This Vast Southern Empire: Slaveholders at the Helm of American Foreign Policy.
Over the past decade, scholars have challenged the assumption that slaveholders in the United States represented a backward looking, insular, and agrarian feudal class. Instead, historians have portrayed Southern planters as cosmopolitan capitalists who were fully engaged with the modern world and its politics.
Matthew Karp contributes to this now-dominant interpretation with his study of the influence that slaveholders had on antebellum American foreign policy. Between 1840 and 1860, Karp argues, slaveholders used their disproportionate control of the nation's diplomatic establishment to develop a "foreign policy of slavery," which sought to use federal power to secure human property everywhere in the hemisphere (7). While in control of the federal government, Southern statesmen strayed far from the states-rights, limited government philosophies often associated with proslavery thought; in fact, Karp argues, Southern politicians actively emulated the strong-armed practices of European imperialists.
Karp begins his book by arguing that the abolition of slavery in the British Empire in 1833 proved pivotal in shaping the Southern approach to foreign affairs. Under President John Tyler, slaveholding secretaries of state Abel Upshur and John C. Calhoun presided over an expansion of the navy and sent American ships on a goodwill mission to Cuba. In both instances, they responded to the fear that an antislavery Great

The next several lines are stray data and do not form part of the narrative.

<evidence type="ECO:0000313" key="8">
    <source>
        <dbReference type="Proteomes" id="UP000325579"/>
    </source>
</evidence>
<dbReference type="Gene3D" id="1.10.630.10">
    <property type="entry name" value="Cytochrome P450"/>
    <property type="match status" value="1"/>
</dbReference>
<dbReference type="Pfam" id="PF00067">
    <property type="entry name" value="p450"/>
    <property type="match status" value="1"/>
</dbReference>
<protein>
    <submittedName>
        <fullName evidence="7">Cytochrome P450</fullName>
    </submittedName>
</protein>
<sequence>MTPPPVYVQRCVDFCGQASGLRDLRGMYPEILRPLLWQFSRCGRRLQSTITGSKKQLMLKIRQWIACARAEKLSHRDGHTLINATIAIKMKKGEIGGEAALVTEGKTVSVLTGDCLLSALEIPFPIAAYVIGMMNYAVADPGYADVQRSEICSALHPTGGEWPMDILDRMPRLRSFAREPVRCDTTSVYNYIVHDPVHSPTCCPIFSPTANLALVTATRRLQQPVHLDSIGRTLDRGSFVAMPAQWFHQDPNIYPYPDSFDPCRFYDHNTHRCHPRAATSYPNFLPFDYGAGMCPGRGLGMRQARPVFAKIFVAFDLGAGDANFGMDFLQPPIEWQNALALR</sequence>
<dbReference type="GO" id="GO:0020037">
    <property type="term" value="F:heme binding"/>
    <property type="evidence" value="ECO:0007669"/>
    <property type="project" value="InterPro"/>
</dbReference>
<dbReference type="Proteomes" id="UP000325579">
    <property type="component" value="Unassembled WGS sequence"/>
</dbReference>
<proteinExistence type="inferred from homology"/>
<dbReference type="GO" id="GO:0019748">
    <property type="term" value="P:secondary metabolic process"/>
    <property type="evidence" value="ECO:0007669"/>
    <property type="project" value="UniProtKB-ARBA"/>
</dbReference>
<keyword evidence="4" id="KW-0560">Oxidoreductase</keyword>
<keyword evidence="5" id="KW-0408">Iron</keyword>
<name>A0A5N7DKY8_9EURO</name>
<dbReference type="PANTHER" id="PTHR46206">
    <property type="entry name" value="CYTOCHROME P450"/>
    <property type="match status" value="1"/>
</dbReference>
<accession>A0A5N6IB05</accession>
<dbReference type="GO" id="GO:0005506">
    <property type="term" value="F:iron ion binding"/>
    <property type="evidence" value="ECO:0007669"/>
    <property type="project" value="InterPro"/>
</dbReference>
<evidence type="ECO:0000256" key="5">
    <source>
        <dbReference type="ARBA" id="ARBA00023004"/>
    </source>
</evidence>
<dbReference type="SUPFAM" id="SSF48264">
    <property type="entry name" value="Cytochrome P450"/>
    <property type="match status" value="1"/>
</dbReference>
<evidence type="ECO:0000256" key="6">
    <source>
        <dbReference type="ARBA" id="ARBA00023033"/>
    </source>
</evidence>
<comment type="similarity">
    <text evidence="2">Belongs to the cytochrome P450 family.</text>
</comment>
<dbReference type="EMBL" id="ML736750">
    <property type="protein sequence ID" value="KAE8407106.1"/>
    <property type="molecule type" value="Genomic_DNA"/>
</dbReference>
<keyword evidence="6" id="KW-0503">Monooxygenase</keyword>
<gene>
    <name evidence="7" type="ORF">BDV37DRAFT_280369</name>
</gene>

Britain might seek to inaugurate "a hemispheric struggle between slavery and abolition" (67-68). Indeed, Karp argues, fear of British meddling led the Polk administration to push for the speedy acquisition of Texas. By the 1850s, the "foreign policy of slavery" became less defensive, but no less aggressive. Slaveholders in the Pierce administration, buoyed by the increasing profitability of slavery, made several attempts to acquire Cuba, and Jefferson Davis, as secretary of war, built an army that he hoped would be able to project imperial power in the American West and beyond. In all instances, slaveholders were motivated by their belief that racially bound labor held the key to the world's future. They drew inspiration from the growing prevalence in the modern world of racist pseudo-science, contract labor, and debt servitude. When slaveholders lost control of the government to an antislavery party, Karp concludes, Confederates seceded in order to construct a powerful nation that would continue to pursue imperialistic proslavery ambitions.
Karp's work provides an engaging chronological narrative of antebellum diplomacy. He convincingly establishes that Southern policymakers sought to use national power to promote and defend slavery. Still, he might have developed a more complicated analysis of the relationship between support for the national interest and support for slavery. Where did the one end and the other begin? After all, such slaveholders as Calhoun, James Monroe, and Andrew Jackson championed nationalist policies long before the abolition of slavery in the British Empire. Conversely, decidedly antislavery secretary of state John Quincy Adams secured the acquisition of Florida. Karp might also have paid more attention to partisan politics. Most of the figures he studies were Democrats, and the administration of the slaveholding Whig Zachary Taylor and his northern successor Millard Fillmore, receives only cursory treatment.
That said, scholars will find Karp's detailed discussion of diplomatic events indispensable, and more general readers will appreciate his engaging prose. In short, Karp's book offers a well-researched, coherent, and convincing analysis of some of the most important trends in nineteenth-century foreign affairs.
Andre M. Fleche
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|Title Annotation:||THE AMERICAS|
|Author:||Fleche, Andre M.|
|Article Type:||Book review|
|Date:||Jun 22, 2018|
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